My father always said "Think of it as exercise"

Shoveled sidewalk

Maybe you have a father like mine.

When I was growing up, I noticed that every time there was some menial chore to do, he would tell me, “Think of it as exercise”. For example:

I didn’t enjoy physical activity at all (being rather sickly and weak when young), so I treated his remark as a taunt and a way to get me to do chores.

OK, it was partially a taunt. But underneath, given that he actually practices what he preaches, even today, there is something else.

I now find myself saying “Think of it as exercise” too, both to Abby and to myself.

What happened? (No, I have not yet “become my father”!)

The very concept of exercise

I’ve found that many people of my parents’ generation have no concept of “exercise”, and for good reason: they grew up involved in much physical activity out of necessity, and it was just a part of life. They didn’t have access to or could not afford to buy various “labor-saving” devices and services. So for them, going to the gym or something like that is just a totally foreign concept, something that only the freaks who were professional athletes or narcissists do.

And they’re right. It’s completely unnatural to spend vast amounts of time hooked up to some “exercise” machines if you’re actually going around chasing down deer, running after chickens, pulling weeds, building your own roof, washing loads of laundry, going to the river repeatedly to haul buckets of water back, walking miles to get anywhere at all, etc.

Human beings have always moved. And we are adapted to move. The dilemma of modern industrialized life is that very often, we do not need to move. We can outsource our labor to a machine or to someone else. Supposedly this is an advance because we can then exert our energies on “higher” pursuits, like writing labor-saving computer programs, endlessly being entertained by TV and YouTube, and writing blog posts.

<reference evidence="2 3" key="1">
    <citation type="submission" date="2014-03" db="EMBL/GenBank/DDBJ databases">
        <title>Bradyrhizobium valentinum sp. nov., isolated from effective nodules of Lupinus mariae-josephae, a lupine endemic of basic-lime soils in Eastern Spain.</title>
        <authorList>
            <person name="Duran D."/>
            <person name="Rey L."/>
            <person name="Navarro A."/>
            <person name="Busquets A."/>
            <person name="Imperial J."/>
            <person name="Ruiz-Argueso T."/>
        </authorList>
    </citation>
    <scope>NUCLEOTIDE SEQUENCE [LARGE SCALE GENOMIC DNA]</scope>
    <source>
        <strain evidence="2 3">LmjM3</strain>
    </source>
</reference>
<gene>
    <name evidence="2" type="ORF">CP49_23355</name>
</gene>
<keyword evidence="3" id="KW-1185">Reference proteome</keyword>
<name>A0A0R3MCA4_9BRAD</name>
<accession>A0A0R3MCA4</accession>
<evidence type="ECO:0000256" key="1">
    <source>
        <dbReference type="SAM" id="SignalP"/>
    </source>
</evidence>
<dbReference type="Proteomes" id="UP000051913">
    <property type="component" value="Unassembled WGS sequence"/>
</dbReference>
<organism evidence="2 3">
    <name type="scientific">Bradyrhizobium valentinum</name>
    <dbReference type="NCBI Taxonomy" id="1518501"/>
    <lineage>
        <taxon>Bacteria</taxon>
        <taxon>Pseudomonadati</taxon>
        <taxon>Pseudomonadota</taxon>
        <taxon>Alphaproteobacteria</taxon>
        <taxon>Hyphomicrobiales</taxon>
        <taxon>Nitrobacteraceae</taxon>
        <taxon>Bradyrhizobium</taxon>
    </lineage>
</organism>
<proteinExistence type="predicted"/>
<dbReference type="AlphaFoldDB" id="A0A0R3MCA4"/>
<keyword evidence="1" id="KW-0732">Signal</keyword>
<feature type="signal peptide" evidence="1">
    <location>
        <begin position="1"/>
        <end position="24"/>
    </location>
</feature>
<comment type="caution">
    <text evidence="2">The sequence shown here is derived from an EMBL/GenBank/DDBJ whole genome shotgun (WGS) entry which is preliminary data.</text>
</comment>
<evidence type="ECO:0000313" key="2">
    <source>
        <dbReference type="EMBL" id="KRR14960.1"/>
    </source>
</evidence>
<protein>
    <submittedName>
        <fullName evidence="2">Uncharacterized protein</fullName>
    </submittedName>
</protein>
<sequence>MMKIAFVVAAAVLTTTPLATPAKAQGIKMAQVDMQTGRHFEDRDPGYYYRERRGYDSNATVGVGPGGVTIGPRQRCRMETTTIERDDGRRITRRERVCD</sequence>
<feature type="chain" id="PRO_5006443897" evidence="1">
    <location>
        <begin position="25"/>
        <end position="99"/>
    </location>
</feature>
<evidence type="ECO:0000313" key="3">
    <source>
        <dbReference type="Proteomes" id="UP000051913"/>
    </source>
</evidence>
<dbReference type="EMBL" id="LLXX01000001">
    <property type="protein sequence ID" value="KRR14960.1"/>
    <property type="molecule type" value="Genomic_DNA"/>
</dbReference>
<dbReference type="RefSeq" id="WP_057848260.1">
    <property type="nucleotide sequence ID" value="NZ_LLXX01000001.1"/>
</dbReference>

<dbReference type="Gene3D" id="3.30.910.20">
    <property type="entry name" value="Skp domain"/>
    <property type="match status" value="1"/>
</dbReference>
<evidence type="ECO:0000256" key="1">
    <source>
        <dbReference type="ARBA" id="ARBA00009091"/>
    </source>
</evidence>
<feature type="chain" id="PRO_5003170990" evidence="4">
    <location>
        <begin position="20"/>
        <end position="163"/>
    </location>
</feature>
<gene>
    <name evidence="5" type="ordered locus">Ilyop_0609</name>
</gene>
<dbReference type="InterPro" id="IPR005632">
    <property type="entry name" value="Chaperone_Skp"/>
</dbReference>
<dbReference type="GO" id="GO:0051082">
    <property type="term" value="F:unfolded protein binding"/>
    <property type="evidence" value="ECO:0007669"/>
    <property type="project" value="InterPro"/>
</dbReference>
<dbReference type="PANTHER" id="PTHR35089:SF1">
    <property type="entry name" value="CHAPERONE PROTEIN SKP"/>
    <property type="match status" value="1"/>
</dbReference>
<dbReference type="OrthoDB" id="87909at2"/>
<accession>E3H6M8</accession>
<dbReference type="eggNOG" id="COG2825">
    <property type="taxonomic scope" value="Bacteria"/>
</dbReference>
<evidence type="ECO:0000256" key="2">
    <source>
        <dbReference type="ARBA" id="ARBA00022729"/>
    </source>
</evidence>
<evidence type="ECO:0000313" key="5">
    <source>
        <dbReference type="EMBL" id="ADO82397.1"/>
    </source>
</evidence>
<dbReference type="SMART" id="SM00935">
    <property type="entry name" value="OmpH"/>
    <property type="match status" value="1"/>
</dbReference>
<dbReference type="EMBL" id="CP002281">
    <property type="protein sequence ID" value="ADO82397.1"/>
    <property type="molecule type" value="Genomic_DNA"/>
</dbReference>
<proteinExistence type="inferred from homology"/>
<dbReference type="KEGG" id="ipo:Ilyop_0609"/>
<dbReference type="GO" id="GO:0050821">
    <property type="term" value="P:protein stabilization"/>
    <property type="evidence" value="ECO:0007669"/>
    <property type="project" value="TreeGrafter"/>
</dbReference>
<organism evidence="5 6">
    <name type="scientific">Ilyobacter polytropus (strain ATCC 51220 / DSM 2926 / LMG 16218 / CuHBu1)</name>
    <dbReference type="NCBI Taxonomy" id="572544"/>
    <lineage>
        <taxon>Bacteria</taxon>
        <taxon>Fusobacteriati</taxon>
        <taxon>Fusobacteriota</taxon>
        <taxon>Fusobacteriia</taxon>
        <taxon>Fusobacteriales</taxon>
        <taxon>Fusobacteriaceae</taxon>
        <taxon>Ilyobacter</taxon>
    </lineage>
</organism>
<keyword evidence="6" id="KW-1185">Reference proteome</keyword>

Re-imagining exercise

But I learned something a decade ago when I started “exercising” and changed my life. Although engaging in traditional “exercise” benefited me tremendously, I still did not feel “whole”, truly human. So over the years, I gradually backed away from what I considered alienating forms of labor, toward more natural types of activities, to the point that most recently, I have moved toward body weight strength training.

In the past year, going even further in my awareness, I’ve gravitated toward actually finding value and opportunity in everyday chores that require physical activity.

This is the first winter in my life in which I have not complained about shoveling snow, for example. (Not that it’s my favorite thing to do!) I “think of it as exercise”; I treat it as a serious, interesting workout. In the past, I’d just do it and grumble. Now, I do it mindfully, thinking of which muscles I’m using and what form I have. Shoveling well is actually pretty tricky, because you have to watch your back, manage torque and leverage, etc.

So I’ve not only gone out to shovel snow from my sidewalk when needed, but I’ve also stopped grumbling when one of my neighbors fails to shovel snow from their sidewalk. I just go and do theirs. Maybe they’re out of town or something. It doesn’t matter what the reason, but the sidewalk needs to be shoveled and so I do it. It’s my exercise.

Also, brushing snow off my own car is exercise as well and again, involves lots of interesting movements. I like using long cross-body swipes to be efficient at getting snow down and off my car.

My car with snow off


I’m not going to pretend that various physical chores are my favorite things to do, but by taking my father’s old advice, “Think of it as exercise,” I’ve made life more interesting and fun for myself, and it makes me feel more connected to my core humanity as a physical being. Spending much of my earlier life living only in my mind was a mistake. There is much joy in simple physical pleasures.

(Update of 2013-02-10)

Abby alerted me to this article exploring the benefits of everyday activity such as taking the stairs and raking leaves.

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